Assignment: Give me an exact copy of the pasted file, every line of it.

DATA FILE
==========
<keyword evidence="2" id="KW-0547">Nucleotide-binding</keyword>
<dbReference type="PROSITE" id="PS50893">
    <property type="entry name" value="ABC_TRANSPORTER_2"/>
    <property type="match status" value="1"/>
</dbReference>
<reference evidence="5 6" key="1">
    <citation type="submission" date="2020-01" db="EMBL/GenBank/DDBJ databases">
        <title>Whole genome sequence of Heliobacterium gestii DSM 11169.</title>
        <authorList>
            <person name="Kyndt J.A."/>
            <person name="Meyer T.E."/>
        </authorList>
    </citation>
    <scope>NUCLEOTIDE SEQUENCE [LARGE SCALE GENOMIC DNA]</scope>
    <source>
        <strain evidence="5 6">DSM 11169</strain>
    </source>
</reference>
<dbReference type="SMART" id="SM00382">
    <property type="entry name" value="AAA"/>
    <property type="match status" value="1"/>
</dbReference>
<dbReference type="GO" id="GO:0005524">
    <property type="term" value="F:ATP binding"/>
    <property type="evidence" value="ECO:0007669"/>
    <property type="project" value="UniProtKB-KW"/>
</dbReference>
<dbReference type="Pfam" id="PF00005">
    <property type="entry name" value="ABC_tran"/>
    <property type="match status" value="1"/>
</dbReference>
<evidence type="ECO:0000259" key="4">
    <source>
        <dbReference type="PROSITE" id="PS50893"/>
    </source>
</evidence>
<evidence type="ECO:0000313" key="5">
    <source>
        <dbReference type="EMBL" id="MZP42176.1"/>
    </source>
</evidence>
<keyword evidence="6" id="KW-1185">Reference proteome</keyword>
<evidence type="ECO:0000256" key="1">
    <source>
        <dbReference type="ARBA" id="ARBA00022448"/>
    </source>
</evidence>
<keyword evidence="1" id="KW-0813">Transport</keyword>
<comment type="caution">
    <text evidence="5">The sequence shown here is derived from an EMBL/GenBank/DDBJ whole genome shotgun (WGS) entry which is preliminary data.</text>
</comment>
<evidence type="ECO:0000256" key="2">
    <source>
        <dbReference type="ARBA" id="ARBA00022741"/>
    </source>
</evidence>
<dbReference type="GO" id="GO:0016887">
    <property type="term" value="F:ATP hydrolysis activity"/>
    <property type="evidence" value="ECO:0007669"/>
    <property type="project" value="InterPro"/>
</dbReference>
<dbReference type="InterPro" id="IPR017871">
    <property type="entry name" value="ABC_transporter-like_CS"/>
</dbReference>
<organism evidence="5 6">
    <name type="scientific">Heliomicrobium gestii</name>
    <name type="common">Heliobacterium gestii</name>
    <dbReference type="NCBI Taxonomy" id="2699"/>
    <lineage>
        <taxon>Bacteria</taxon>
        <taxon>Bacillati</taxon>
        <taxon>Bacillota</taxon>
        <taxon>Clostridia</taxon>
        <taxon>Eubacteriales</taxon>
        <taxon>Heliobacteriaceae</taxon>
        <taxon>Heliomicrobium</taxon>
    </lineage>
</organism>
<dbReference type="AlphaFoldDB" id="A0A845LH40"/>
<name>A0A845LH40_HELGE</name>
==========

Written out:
<keyword evidence="2" id="KW-0547">Nucleotide-binding</keyword>
<dbReference type="PROSITE" id="PS50893">
    <property type="entry name" value="ABC_TRANSPORTER_2"/>
    <property type="match status" value="1"/>
</dbReference>
<reference evidence="5 6" key="1">
    <citation type="submission" date="2020-01" db="EMBL/GenBank/DDBJ databases">
        <title>Whole genome sequence of Heliobacterium gestii DSM 11169.</title>
        <authorList>
            <person name="Kyndt J.A."/>
            <person name="Meyer T.E."/>
        </authorList>
    </citation>
    <scope>NUCLEOTIDE SEQUENCE [LARGE SCALE GENOMIC DNA]</scope>
    <source>
        <strain evidence="5 6">DSM 11169</strain>
    </source>
</reference>
<dbReference type="SMART" id="SM00382">
    <property type="entry name" value="AAA"/>
    <property type="match status" value="1"/>
</dbReference>
<dbReference type="GO" id="GO:0005524">
    <property type="term" value="F:ATP binding"/>
    <property type="evidence" value="ECO:0007669"/>
    <property type="project" value="UniProtKB-KW"/>
</dbReference>
<dbReference type="Pfam" id="PF00005">
    <property type="entry name" value="ABC_tran"/>
    <property type="match status" value="1"/>
</dbReference>
<evidence type="ECO:0000259" key="4">
    <source>
        <dbReference type="PROSITE" id="PS50893"/>
    </source>
</evidence>
<evidence type="ECO:0000313" key="5">
    <source>
        <dbReference type="EMBL" id="MZP42176.1"/>
    </source>
</evidence>
<keyword evidence="6" id="KW-1185">Reference proteome</keyword>
<evidence type="ECO:0000256" key="1">
    <source>
        <dbReference type="ARBA" id="ARBA00022448"/>
    </source>
</evidence>
<keyword evidence="1" id="KW-0813">Transport</keyword>
<comment type="caution">
    <text evidence="5">The sequence shown here is derived from an EMBL/GenBank/DDBJ whole genome shotgun (WGS) entry which is preliminary data.</text>
</comment>
<evidence type="ECO:0000256" key="2">
    <source>
        <dbReference type="ARBA" id="ARBA00022741"/>
    </source>
</evidence>
<dbReference type="GO" id="GO:0016887">
    <property type="term" value="F:ATP hydrolysis activity"/>
    <property type="evidence" value="ECO:0007669"/>
    <property type="project" value="InterPro"/>
</dbReference>
<dbReference type="InterPro" id="IPR017871">
    <property type="entry name" value="ABC_transporter-like_CS"/>
</dbReference>
<organism evidence="5 6">
    <name type="scientific">Heliomicrobium gestii</name>
    <name type="common">Heliobacterium gestii</name>
    <dbReference type="NCBI Taxonomy" id="2699"/>
    <lineage>
        <taxon>Bacteria</taxon>
        <taxon>Bacillati</taxon>
        <taxon>Bacillota</taxon>
        <taxon>Clostridia</taxon>
        <taxon>Eubacteriales</taxon>
        <taxon>Heliobacteriaceae</taxon>
        <taxon>Heliomicrobium</taxon>
    </lineage>
</organism>
<dbReference type="AlphaFoldDB" id="A0A845LH40"/>
<name>A0A845LH40_HELGE</name>